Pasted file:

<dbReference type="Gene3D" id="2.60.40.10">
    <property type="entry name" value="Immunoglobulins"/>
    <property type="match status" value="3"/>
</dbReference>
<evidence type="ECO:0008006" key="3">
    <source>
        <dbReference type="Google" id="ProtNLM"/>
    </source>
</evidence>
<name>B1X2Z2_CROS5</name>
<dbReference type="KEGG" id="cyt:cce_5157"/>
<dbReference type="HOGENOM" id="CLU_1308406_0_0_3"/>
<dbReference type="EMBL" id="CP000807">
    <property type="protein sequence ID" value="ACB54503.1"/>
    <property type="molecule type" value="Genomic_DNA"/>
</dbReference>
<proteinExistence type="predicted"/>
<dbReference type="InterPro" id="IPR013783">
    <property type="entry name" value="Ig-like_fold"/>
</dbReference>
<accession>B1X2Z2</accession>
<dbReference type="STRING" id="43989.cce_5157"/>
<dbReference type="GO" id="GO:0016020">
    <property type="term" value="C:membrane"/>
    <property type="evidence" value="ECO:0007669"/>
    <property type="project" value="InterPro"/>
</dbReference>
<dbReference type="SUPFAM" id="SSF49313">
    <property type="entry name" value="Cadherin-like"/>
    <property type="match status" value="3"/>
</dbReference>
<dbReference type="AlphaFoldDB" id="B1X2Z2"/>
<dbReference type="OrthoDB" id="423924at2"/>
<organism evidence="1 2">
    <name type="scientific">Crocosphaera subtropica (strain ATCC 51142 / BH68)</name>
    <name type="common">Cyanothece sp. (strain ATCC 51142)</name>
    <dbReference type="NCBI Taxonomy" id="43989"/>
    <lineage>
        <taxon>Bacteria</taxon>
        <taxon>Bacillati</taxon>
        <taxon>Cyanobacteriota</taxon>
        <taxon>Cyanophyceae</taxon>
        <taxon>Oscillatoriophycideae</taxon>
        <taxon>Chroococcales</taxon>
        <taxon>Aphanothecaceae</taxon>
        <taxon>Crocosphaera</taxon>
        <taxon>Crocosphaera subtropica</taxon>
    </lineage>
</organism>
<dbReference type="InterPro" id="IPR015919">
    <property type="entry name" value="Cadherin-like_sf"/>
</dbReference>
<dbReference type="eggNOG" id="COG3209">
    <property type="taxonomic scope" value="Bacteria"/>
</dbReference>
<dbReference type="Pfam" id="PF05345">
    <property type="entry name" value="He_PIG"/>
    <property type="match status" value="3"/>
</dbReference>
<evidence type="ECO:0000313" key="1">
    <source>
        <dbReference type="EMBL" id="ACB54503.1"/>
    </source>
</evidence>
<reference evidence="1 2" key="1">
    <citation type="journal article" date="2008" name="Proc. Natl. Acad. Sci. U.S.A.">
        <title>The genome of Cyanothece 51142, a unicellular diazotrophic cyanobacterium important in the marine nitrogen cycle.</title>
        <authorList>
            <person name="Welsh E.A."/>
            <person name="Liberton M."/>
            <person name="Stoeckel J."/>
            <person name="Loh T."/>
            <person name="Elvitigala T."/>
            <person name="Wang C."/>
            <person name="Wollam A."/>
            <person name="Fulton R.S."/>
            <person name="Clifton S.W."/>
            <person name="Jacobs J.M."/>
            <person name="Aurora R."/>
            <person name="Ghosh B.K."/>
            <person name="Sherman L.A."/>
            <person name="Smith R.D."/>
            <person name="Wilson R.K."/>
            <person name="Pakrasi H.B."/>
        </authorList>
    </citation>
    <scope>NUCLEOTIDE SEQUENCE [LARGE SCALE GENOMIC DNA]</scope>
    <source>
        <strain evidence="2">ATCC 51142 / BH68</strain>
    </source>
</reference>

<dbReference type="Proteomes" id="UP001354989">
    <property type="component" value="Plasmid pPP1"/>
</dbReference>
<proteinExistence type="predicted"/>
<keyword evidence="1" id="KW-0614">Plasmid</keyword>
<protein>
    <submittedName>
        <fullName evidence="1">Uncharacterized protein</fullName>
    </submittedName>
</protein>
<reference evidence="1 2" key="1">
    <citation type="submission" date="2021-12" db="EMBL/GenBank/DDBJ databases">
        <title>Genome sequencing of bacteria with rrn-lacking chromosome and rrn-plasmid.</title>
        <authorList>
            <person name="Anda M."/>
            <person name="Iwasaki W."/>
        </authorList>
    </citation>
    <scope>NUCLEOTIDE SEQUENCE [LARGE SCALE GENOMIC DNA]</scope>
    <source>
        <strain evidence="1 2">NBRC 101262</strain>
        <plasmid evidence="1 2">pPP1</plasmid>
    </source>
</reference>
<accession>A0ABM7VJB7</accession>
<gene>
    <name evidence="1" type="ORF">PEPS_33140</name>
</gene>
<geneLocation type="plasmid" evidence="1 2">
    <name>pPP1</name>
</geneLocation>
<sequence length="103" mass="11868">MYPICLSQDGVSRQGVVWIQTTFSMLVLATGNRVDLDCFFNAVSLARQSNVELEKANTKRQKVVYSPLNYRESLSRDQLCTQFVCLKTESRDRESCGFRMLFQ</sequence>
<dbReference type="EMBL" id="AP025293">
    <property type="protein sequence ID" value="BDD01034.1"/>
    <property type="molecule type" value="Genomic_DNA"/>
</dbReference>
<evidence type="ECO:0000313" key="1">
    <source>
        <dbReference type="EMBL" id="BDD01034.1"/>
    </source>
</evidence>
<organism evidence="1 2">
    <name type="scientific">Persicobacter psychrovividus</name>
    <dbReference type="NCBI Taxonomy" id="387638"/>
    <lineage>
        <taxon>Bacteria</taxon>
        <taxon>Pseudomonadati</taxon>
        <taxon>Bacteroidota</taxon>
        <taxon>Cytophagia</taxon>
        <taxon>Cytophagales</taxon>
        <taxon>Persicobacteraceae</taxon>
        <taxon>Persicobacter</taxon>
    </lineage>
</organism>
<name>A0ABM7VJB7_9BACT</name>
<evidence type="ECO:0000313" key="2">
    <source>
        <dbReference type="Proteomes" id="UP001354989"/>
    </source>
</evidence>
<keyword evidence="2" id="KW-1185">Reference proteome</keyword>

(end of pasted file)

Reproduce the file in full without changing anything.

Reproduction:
<dbReference type="Gene3D" id="2.60.40.10">
    <property type="entry name" value="Immunoglobulins"/>
    <property type="match status" value="3"/>
</dbReference>
<evidence type="ECO:0008006" key="3">
    <source>
        <dbReference type="Google" id="ProtNLM"/>
    </source>
</evidence>
<name>B1X2Z2_CROS5</name>
<dbReference type="KEGG" id="cyt:cce_5157"/>
<dbReference type="HOGENOM" id="CLU_1308406_0_0_3"/>
<dbReference type="EMBL" id="CP000807">
    <property type="protein sequence ID" value="ACB54503.1"/>
    <property type="molecule type" value="Genomic_DNA"/>
</dbReference>
<proteinExistence type="predicted"/>
<dbReference type="InterPro" id="IPR013783">
    <property type="entry name" value="Ig-like_fold"/>
</dbReference>
<accession>B1X2Z2</accession>
<dbReference type="STRING" id="43989.cce_5157"/>
<dbReference type="GO" id="GO:0016020">
    <property type="term" value="C:membrane"/>
    <property type="evidence" value="ECO:0007669"/>
    <property type="project" value="InterPro"/>
</dbReference>
<dbReference type="SUPFAM" id="SSF49313">
    <property type="entry name" value="Cadherin-like"/>
    <property type="match status" value="3"/>
</dbReference>
<dbReference type="AlphaFoldDB" id="B1X2Z2"/>
<dbReference type="OrthoDB" id="423924at2"/>
<organism evidence="1 2">
    <name type="scientific">Crocosphaera subtropica (strain ATCC 51142 / BH68)</name>
    <name type="common">Cyanothece sp. (strain ATCC 51142)</name>
    <dbReference type="NCBI Taxonomy" id="43989"/>
    <lineage>
        <taxon>Bacteria</taxon>
        <taxon>Bacillati</taxon>
        <taxon>Cyanobacteriota</taxon>
        <taxon>Cyanophyceae</taxon>
        <taxon>Oscillatoriophycideae</taxon>
        <taxon>Chroococcales</taxon>
        <taxon>Aphanothecaceae</taxon>
        <taxon>Crocosphaera</taxon>
        <taxon>Crocosphaera subtropica</taxon>
    </lineage>
</organism>
<dbReference type="InterPro" id="IPR015919">
    <property type="entry name" value="Cadherin-like_sf"/>
</dbReference>
<dbReference type="eggNOG" id="COG3209">
    <property type="taxonomic scope" value="Bacteria"/>
</dbReference>
<dbReference type="Pfam" id="PF05345">
    <property type="entry name" value="He_PIG"/>
    <property type="match status" value="3"/>
</dbReference>
<evidence type="ECO:0000313" key="1">
    <source>
        <dbReference type="EMBL" id="ACB54503.1"/>
    </source>
</evidence>
<reference evidence="1 2" key="1">
    <citation type="journal article" date="2008" name="Proc. Natl. Acad. Sci. U.S.A.">
        <title>The genome of Cyanothece 51142, a unicellular diazotrophic cyanobacterium important in the marine nitrogen cycle.</title>
        <authorList>
            <person name="Welsh E.A."/>
            <person name="Liberton M."/>
            <person name="Stoeckel J."/>
            <person name="Loh T."/>
            <person name="Elvitigala T."/>
            <person name="Wang C."/>
            <person name="Wollam A."/>
            <person name="Fulton R.S."/>
            <person name="Clifton S.W."/>
            <person name="Jacobs J.M."/>
            <person name="Aurora R."/>
            <person name="Ghosh B.K."/>
            <person name="Sherman L.A."/>
            <person name="Smith R.D."/>
            <person name="Wilson R.K."/>
            <person name="Pakrasi H.B."/>
        </authorList>
    </citation>
    <scope>NUCLEOTIDE SEQUENCE [LARGE SCALE GENOMIC DNA]</scope>
    <source>
        <strain evidence="2">ATCC 51142 / BH68</strain>
    </source>
</reference>

<dbReference type="Proteomes" id="UP001354989">
    <property type="component" value="Plasmid pPP1"/>
</dbReference>
<proteinExistence type="predicted"/>
<keyword evidence="1" id="KW-0614">Plasmid</keyword>
<protein>
    <submittedName>
        <fullName evidence="1">Uncharacterized protein</fullName>
    </submittedName>
</protein>
<reference evidence="1 2" key="1">
    <citation type="submission" date="2021-12" db="EMBL/GenBank/DDBJ databases">
        <title>Genome sequencing of bacteria with rrn-lacking chromosome and rrn-plasmid.</title>
        <authorList>
            <person name="Anda M."/>
            <person name="Iwasaki W."/>
        </authorList>
    </citation>
    <scope>NUCLEOTIDE SEQUENCE [LARGE SCALE GENOMIC DNA]</scope>
    <source>
        <strain evidence="1 2">NBRC 101262</strain>
        <plasmid evidence="1 2">pPP1</plasmid>
    </source>
</reference>
<accession>A0ABM7VJB7</accession>
<gene>
    <name evidence="1" type="ORF">PEPS_33140</name>
</gene>
<geneLocation type="plasmid" evidence="1 2">
    <name>pPP1</name>
</geneLocation>
<sequence length="103" mass="11868">MYPICLSQDGVSRQGVVWIQTTFSMLVLATGNRVDLDCFFNAVSLARQSNVELEKANTKRQKVVYSPLNYRESLSRDQLCTQFVCLKTESRDRESCGFRMLFQ</sequence>
<dbReference type="EMBL" id="AP025293">
    <property type="protein sequence ID" value="BDD01034.1"/>
    <property type="molecule type" value="Genomic_DNA"/>
</dbReference>
<evidence type="ECO:0000313" key="1">
    <source>
        <dbReference type="EMBL" id="BDD01034.1"/>
    </source>
</evidence>
<organism evidence="1 2">
    <name type="scientific">Persicobacter psychrovividus</name>
    <dbReference type="NCBI Taxonomy" id="387638"/>
    <lineage>
        <taxon>Bacteria</taxon>
        <taxon>Pseudomonadati</taxon>
        <taxon>Bacteroidota</taxon>
        <taxon>Cytophagia</taxon>
        <taxon>Cytophagales</taxon>
        <taxon>Persicobacteraceae</taxon>
        <taxon>Persicobacter</taxon>
    </lineage>
</organism>
<name>A0ABM7VJB7_9BACT</name>
<evidence type="ECO:0000313" key="2">
    <source>
        <dbReference type="Proteomes" id="UP001354989"/>
    </source>
</evidence>
<keyword evidence="2" id="KW-1185">Reference proteome</keyword>